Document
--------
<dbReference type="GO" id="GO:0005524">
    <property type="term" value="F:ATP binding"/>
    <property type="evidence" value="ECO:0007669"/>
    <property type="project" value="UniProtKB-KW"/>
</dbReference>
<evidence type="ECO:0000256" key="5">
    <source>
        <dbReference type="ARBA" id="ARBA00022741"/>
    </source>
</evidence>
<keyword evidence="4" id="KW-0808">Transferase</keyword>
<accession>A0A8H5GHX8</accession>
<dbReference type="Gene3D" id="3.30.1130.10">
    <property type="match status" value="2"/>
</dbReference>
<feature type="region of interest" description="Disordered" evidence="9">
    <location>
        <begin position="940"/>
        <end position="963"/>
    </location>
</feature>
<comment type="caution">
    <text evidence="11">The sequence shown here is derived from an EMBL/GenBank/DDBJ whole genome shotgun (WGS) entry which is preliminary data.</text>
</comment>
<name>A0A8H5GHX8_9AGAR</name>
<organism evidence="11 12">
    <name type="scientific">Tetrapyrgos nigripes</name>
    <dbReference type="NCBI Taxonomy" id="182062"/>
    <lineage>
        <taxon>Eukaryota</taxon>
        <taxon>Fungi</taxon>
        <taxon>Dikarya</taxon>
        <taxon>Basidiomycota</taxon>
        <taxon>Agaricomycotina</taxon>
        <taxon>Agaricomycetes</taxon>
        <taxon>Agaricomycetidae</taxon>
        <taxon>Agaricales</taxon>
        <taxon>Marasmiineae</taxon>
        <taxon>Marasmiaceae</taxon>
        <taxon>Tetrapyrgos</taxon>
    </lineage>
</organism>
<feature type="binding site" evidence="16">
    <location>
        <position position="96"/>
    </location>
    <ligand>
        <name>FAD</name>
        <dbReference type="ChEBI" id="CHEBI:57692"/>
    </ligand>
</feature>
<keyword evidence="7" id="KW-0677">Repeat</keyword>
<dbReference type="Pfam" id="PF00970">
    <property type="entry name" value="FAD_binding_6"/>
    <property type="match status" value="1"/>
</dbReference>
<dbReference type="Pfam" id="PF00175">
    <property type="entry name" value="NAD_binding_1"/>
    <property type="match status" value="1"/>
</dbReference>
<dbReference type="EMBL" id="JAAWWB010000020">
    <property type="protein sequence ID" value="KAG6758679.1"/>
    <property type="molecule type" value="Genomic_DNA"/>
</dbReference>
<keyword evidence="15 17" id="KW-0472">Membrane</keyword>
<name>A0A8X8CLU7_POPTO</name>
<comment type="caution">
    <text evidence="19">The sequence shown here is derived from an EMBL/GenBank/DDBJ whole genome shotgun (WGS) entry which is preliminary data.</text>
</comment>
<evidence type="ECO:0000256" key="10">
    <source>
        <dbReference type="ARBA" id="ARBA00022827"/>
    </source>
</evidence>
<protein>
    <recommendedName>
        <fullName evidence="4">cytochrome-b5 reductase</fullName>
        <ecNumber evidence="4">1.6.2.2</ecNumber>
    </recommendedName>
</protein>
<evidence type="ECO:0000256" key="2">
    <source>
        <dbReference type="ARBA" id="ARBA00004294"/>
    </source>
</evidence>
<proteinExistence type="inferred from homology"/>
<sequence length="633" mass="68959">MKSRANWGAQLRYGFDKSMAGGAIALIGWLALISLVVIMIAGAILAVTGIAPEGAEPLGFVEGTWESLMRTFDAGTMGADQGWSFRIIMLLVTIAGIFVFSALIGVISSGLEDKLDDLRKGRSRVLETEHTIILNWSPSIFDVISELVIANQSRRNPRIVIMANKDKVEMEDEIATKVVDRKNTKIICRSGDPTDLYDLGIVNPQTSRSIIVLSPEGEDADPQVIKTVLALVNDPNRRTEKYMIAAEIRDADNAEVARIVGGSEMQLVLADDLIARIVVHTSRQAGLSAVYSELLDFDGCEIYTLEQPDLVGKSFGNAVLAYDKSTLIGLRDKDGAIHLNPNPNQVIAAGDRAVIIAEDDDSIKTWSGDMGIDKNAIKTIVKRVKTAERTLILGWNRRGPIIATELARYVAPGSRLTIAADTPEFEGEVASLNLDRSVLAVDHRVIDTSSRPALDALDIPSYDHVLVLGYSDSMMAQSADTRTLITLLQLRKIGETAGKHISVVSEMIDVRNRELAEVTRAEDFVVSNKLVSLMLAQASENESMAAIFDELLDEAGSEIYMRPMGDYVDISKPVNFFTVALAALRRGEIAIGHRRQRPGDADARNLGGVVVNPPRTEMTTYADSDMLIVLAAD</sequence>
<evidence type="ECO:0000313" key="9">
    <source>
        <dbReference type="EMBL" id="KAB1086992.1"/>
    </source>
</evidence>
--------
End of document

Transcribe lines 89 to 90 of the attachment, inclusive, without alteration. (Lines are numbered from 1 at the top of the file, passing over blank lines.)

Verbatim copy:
    <source>
        <dbReference type="EMBL" id="KAB1086992.1"/>